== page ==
In Saturday’s Oklahoman I provided another update on the 20-story Dowell Center at Couch Drive and Robinson across from Leadership Square. Progress is going slow, but there is light at the end of the tunnel. Not everyone is happy with Dowell’s proposal for a new east facade, which he wants to look like this:
I think some perspective is needed on this one. I agree – some wonderful things could be done with this building if it were in the hands of another owner. But truth be told, I don’t think a traditional developer would have even bothered. Why do I say this? Well, read the story below that I wrote in 2007. True, Dowell is moving much slower than hoped. But he has proven to be the turtle in that he DOES get things done. It’s my observation that this building would be doomed to stay empty another decade or more, or simply face eventual demolition, if not for Rick Dowell. Look at Tulsa’s Petroleum Club building and the turmoil they’ve had with its owners. This could have easily ended up with that sort of story line.
Before proceeding with my 2007 story, consider that this building has a history unlike any other downtown:
Confused? Read on….
Abandoned by owners, half filled with asbestos and marred by title complications, the 20-story former Kermac Building may very well have been the nicest blighted building in Oklahoma City when Rick Dowell bought it in 1995.
Thirteen years later, Dowell is hoping to prove his critics wrong. Title is clear. He owns a parking garage with Underground tunnel connections to his renamed Dowell Center. And he’s anticipating a new start for the property once he completes asbestos removal started this month.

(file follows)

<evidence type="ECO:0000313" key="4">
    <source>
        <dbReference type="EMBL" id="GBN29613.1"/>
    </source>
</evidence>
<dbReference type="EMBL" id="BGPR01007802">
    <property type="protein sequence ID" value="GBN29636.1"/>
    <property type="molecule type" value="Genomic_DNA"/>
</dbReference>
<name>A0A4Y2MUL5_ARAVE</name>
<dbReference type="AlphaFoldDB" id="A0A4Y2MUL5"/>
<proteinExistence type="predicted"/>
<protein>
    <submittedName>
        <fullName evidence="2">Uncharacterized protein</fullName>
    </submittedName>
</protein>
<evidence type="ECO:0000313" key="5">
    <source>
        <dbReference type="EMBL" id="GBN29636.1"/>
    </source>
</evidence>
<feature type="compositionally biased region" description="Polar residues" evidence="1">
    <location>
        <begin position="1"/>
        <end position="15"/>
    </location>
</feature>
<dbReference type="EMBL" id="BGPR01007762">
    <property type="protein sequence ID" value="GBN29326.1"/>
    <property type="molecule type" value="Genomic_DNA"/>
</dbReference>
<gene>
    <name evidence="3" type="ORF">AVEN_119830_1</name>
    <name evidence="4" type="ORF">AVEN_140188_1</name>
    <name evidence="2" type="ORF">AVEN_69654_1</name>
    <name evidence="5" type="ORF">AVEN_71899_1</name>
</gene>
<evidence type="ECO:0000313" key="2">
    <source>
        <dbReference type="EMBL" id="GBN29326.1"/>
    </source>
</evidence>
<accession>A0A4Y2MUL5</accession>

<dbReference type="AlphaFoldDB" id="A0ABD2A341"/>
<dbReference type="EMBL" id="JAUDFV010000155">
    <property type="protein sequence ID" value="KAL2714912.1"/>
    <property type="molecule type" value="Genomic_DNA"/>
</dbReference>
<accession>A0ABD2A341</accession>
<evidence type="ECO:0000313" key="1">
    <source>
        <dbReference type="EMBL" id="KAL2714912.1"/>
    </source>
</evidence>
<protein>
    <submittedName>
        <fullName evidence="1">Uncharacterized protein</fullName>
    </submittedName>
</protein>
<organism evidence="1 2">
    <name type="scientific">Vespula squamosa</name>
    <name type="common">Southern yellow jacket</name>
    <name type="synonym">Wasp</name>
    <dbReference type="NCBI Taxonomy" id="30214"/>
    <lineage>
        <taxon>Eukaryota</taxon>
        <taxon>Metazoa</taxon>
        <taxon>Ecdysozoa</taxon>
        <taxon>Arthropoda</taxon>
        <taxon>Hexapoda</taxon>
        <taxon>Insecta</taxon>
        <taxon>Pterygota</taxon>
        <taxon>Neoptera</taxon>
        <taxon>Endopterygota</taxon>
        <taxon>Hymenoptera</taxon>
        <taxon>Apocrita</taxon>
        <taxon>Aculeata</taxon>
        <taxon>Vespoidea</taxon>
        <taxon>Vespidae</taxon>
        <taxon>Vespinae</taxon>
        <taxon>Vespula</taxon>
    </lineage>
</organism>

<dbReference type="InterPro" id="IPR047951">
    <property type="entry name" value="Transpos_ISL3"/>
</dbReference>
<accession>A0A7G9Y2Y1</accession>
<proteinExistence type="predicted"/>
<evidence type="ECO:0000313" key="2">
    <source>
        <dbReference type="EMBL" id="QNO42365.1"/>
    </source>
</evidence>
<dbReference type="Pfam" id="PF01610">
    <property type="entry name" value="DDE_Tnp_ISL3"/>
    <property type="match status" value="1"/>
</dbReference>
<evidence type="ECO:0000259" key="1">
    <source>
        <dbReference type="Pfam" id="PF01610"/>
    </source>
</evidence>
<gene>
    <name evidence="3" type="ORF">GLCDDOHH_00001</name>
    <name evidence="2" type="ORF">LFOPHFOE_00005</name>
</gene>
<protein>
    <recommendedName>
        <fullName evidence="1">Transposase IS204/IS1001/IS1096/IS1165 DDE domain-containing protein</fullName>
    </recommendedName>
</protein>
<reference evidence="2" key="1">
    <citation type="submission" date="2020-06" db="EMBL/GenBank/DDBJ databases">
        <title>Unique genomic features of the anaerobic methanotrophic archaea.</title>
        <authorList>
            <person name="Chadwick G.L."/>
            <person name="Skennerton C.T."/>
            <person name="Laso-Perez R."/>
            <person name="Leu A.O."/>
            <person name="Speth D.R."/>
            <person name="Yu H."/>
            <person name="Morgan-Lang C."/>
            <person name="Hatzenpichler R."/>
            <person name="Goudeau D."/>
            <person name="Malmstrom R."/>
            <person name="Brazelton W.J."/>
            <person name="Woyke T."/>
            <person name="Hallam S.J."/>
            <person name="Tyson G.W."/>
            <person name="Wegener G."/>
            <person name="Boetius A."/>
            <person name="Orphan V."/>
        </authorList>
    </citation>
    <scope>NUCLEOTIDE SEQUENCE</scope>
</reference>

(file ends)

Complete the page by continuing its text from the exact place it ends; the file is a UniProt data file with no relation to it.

“Everybody thought I was insane, that anybody who would buy this building would be nuts,” Dowell said. “But I had done a lot of research on this before I approached it.”
His conclusion: Prospects looked bleak for the tower, but the opportunity to buy it at a county auction for $350,000 was too good to pass up. He would have to overcome a history that started with the west half of the tower being built in 1927 and the east half being built with asbestos on top of a land lease in 1964.
Back then, it was considered the nicest space in town, corporate home to Kerr-McGee until the company built a bigger tower one block north in 1971. The tower remained full throughout the 1970s and early 1980s, as it passed from one owner to another.
But by 1992, its owners in Dallas had given up on the property after concluding downtown Oklahoma City would never rebound from the oil bust. Dowell said occupancy had plunged to 40 percent, forcing owners into paying out more for operations than they were collecting in rent.
“It was considered too hot to handle,” Dowell said. “Its ownership had become very convoluted. The land-lease holders had taken possession of what they could take possession on, and they hoped to get full ownership of the building. And the taxes hadn’t been paid for a couple of years.”
But as it went to auction in 1995, a vacuum salesman had convinced a dentist to join him in buying the building, and they were the only party to show at the bidding. The land-lease holders didn’t enter a bid, thinking no sane person would buy half a building with splintered title and asbestos. They assumed that with no other bids they would then automatically get a shot at obtaining the entire property, Dowell said.
The salesman and dentist, whose names Dowell can’t recall, only learned they won the bid for half of the property after writing out a check to the county.
“The people who had the land lease came to the dentist and asked, ‘Why did you do this? Don’t you realize you just bought half a building with asbestos in it?’ And he didn’t know any of the above, so he canceled payment of his check,” Dowell said.
But county officials weren’t keen on the idea of canceling the payment and were threatening to prosecute. And that’s when Dowell, informed of the fiasco, stepped in and assumed the payment and took title.
Ultimately, the land-lease holders sold Dowell their interests.